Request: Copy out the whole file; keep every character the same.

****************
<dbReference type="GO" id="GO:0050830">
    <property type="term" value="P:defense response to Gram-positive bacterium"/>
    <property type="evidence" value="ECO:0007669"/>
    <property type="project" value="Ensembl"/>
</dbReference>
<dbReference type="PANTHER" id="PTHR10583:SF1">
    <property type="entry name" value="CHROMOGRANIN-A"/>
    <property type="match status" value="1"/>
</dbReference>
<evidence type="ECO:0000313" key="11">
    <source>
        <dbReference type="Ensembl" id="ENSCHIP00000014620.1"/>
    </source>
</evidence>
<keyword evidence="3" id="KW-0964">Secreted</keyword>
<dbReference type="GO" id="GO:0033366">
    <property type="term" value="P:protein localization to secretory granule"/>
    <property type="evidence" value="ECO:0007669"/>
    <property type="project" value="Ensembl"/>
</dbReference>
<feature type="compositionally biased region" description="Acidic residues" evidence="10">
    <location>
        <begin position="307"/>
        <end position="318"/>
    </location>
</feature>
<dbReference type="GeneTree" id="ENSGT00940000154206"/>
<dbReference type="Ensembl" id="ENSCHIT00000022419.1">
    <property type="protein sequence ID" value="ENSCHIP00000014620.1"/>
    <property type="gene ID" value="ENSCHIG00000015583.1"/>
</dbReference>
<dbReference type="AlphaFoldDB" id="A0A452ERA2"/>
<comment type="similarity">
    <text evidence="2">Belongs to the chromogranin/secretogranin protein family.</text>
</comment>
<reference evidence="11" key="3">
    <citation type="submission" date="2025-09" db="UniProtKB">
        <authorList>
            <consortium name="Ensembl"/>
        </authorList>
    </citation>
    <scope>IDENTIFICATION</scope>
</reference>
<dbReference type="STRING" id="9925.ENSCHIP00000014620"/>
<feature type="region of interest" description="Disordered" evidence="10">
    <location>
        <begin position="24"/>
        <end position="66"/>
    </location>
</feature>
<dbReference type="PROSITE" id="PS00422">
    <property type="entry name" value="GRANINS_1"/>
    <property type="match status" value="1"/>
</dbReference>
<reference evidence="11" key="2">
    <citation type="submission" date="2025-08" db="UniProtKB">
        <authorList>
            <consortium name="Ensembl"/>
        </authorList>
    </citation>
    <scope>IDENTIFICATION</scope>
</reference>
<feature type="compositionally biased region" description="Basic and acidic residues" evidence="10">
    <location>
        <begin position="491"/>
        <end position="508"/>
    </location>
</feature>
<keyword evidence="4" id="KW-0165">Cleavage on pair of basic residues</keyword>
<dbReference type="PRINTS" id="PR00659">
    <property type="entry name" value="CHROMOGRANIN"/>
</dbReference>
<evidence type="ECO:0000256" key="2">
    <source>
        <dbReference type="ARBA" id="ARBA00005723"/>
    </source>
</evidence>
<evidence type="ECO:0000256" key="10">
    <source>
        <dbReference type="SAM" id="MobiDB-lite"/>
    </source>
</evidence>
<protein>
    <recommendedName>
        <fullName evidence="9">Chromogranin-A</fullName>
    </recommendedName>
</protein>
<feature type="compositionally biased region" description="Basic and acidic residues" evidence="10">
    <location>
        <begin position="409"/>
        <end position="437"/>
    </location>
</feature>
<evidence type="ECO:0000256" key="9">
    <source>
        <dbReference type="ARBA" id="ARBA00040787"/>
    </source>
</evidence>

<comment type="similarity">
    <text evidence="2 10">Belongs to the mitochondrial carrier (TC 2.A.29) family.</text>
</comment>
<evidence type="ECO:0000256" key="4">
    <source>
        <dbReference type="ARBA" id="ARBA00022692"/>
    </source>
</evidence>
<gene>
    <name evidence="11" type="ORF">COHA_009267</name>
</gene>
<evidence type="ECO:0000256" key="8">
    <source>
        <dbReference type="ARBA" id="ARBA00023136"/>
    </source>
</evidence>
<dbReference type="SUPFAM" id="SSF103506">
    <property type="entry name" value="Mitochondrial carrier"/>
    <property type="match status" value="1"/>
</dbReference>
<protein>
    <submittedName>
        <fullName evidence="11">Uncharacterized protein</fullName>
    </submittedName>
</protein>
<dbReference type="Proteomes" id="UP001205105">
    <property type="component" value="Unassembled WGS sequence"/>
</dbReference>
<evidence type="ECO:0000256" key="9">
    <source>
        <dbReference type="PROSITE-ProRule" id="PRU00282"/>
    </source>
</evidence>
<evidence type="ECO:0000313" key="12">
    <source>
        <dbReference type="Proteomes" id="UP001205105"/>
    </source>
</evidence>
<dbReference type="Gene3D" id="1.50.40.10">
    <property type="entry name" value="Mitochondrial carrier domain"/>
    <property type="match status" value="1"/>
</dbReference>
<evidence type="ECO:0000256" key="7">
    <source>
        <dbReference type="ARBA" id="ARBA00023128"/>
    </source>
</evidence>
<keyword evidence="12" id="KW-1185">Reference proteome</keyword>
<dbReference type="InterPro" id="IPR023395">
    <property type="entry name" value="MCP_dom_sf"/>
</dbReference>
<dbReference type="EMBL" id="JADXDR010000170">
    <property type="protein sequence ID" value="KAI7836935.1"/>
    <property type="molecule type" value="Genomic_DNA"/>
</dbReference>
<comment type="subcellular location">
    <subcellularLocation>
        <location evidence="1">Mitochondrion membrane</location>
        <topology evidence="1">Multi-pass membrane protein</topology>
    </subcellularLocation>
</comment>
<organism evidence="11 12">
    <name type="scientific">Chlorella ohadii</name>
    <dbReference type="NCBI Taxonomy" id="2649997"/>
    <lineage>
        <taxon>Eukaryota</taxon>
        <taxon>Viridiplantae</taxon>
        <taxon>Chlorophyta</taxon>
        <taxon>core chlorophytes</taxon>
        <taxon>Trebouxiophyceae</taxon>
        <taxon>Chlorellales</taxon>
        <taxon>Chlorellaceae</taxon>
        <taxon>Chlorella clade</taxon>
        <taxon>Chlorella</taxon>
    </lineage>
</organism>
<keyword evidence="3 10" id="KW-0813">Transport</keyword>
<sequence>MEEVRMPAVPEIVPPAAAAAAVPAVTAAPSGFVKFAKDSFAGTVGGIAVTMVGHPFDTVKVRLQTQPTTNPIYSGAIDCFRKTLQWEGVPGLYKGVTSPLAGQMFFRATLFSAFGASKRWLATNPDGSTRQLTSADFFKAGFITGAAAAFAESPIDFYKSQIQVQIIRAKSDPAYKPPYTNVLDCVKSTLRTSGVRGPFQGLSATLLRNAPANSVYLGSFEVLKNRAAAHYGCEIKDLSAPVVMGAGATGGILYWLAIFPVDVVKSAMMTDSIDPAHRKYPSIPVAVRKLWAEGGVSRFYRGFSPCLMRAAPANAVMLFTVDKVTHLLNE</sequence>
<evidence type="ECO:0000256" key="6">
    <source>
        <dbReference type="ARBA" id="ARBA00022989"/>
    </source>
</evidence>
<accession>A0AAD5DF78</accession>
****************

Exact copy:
<dbReference type="GO" id="GO:0050830">
    <property type="term" value="P:defense response to Gram-positive bacterium"/>
    <property type="evidence" value="ECO:0007669"/>
    <property type="project" value="Ensembl"/>
</dbReference>
<dbReference type="PANTHER" id="PTHR10583:SF1">
    <property type="entry name" value="CHROMOGRANIN-A"/>
    <property type="match status" value="1"/>
</dbReference>
<evidence type="ECO:0000313" key="11">
    <source>
        <dbReference type="Ensembl" id="ENSCHIP00000014620.1"/>
    </source>
</evidence>
<keyword evidence="3" id="KW-0964">Secreted</keyword>
<dbReference type="GO" id="GO:0033366">
    <property type="term" value="P:protein localization to secretory granule"/>
    <property type="evidence" value="ECO:0007669"/>
    <property type="project" value="Ensembl"/>
</dbReference>
<feature type="compositionally biased region" description="Acidic residues" evidence="10">
    <location>
        <begin position="307"/>
        <end position="318"/>
    </location>
</feature>
<dbReference type="GeneTree" id="ENSGT00940000154206"/>
<dbReference type="Ensembl" id="ENSCHIT00000022419.1">
    <property type="protein sequence ID" value="ENSCHIP00000014620.1"/>
    <property type="gene ID" value="ENSCHIG00000015583.1"/>
</dbReference>
<dbReference type="AlphaFoldDB" id="A0A452ERA2"/>
<comment type="similarity">
    <text evidence="2">Belongs to the chromogranin/secretogranin protein family.</text>
</comment>
<reference evidence="11" key="3">
    <citation type="submission" date="2025-09" db="UniProtKB">
        <authorList>
            <consortium name="Ensembl"/>
        </authorList>
    </citation>
    <scope>IDENTIFICATION</scope>
</reference>
<dbReference type="STRING" id="9925.ENSCHIP00000014620"/>
<feature type="region of interest" description="Disordered" evidence="10">
    <location>
        <begin position="24"/>
        <end position="66"/>
    </location>
</feature>
<dbReference type="PROSITE" id="PS00422">
    <property type="entry name" value="GRANINS_1"/>
    <property type="match status" value="1"/>
</dbReference>
<reference evidence="11" key="2">
    <citation type="submission" date="2025-08" db="UniProtKB">
        <authorList>
            <consortium name="Ensembl"/>
        </authorList>
    </citation>
    <scope>IDENTIFICATION</scope>
</reference>
<feature type="compositionally biased region" description="Basic and acidic residues" evidence="10">
    <location>
        <begin position="491"/>
        <end position="508"/>
    </location>
</feature>
<keyword evidence="4" id="KW-0165">Cleavage on pair of basic residues</keyword>
<dbReference type="PRINTS" id="PR00659">
    <property type="entry name" value="CHROMOGRANIN"/>
</dbReference>
<evidence type="ECO:0000256" key="2">
    <source>
        <dbReference type="ARBA" id="ARBA00005723"/>
    </source>
</evidence>
<evidence type="ECO:0000256" key="10">
    <source>
        <dbReference type="SAM" id="MobiDB-lite"/>
    </source>
</evidence>
<protein>
    <recommendedName>
        <fullName evidence="9">Chromogranin-A</fullName>
    </recommendedName>
</protein>
<feature type="compositionally biased region" description="Basic and acidic residues" evidence="10">
    <location>
        <begin position="409"/>
        <end position="437"/>
    </location>
</feature>
<evidence type="ECO:0000256" key="9">
    <source>
        <dbReference type="ARBA" id="ARBA00040787"/>
    </source>
</evidence>

<comment type="similarity">
    <text evidence="2 10">Belongs to the mitochondrial carrier (TC 2.A.29) family.</text>
</comment>
<evidence type="ECO:0000256" key="4">
    <source>
        <dbReference type="ARBA" id="ARBA00022692"/>
    </source>
</evidence>
<gene>
    <name evidence="11" type="ORF">COHA_009267</name>
</gene>
<evidence type="ECO:0000256" key="8">
    <source>
        <dbReference type="ARBA" id="ARBA00023136"/>
    </source>
</evidence>
<dbReference type="SUPFAM" id="SSF103506">
    <property type="entry name" value="Mitochondrial carrier"/>
    <property type="match status" value="1"/>
</dbReference>
<protein>
    <submittedName>
        <fullName evidence="11">Uncharacterized protein</fullName>
    </submittedName>
</protein>
<dbReference type="Proteomes" id="UP001205105">
    <property type="component" value="Unassembled WGS sequence"/>
</dbReference>
<evidence type="ECO:0000256" key="9">
    <source>
        <dbReference type="PROSITE-ProRule" id="PRU00282"/>
    </source>
</evidence>
<evidence type="ECO:0000313" key="12">
    <source>
        <dbReference type="Proteomes" id="UP001205105"/>
    </source>
</evidence>
<dbReference type="Gene3D" id="1.50.40.10">
    <property type="entry name" value="Mitochondrial carrier domain"/>
    <property type="match status" value="1"/>
</dbReference>
<evidence type="ECO:0000256" key="7">
    <source>
        <dbReference type="ARBA" id="ARBA00023128"/>
    </source>
</evidence>
<keyword evidence="12" id="KW-1185">Reference proteome</keyword>
<dbReference type="InterPro" id="IPR023395">
    <property type="entry name" value="MCP_dom_sf"/>
</dbReference>
<dbReference type="EMBL" id="JADXDR010000170">
    <property type="protein sequence ID" value="KAI7836935.1"/>
    <property type="molecule type" value="Genomic_DNA"/>
</dbReference>
<comment type="subcellular location">
    <subcellularLocation>
        <location evidence="1">Mitochondrion membrane</location>
        <topology evidence="1">Multi-pass membrane protein</topology>
    </subcellularLocation>
</comment>
<organism evidence="11 12">
    <name type="scientific">Chlorella ohadii</name>
    <dbReference type="NCBI Taxonomy" id="2649997"/>
    <lineage>
        <taxon>Eukaryota</taxon>
        <taxon>Viridiplantae</taxon>
        <taxon>Chlorophyta</taxon>
        <taxon>core chlorophytes</taxon>
        <taxon>Trebouxiophyceae</taxon>
        <taxon>Chlorellales</taxon>
        <taxon>Chlorellaceae</taxon>
        <taxon>Chlorella clade</taxon>
        <taxon>Chlorella</taxon>
    </lineage>
</organism>
<keyword evidence="3 10" id="KW-0813">Transport</keyword>
<sequence>MEEVRMPAVPEIVPPAAAAAAVPAVTAAPSGFVKFAKDSFAGTVGGIAVTMVGHPFDTVKVRLQTQPTTNPIYSGAIDCFRKTLQWEGVPGLYKGVTSPLAGQMFFRATLFSAFGASKRWLATNPDGSTRQLTSADFFKAGFITGAAAAFAESPIDFYKSQIQVQIIRAKSDPAYKPPYTNVLDCVKSTLRTSGVRGPFQGLSATLLRNAPANSVYLGSFEVLKNRAAAHYGCEIKDLSAPVVMGAGATGGILYWLAIFPVDVVKSAMMTDSIDPAHRKYPSIPVAVRKLWAEGGVSRFYRGFSPCLMRAAPANAVMLFTVDKVTHLLNE</sequence>
<evidence type="ECO:0000256" key="6">
    <source>
        <dbReference type="ARBA" id="ARBA00022989"/>
    </source>
</evidence>
<accession>A0AAD5DF78</accession>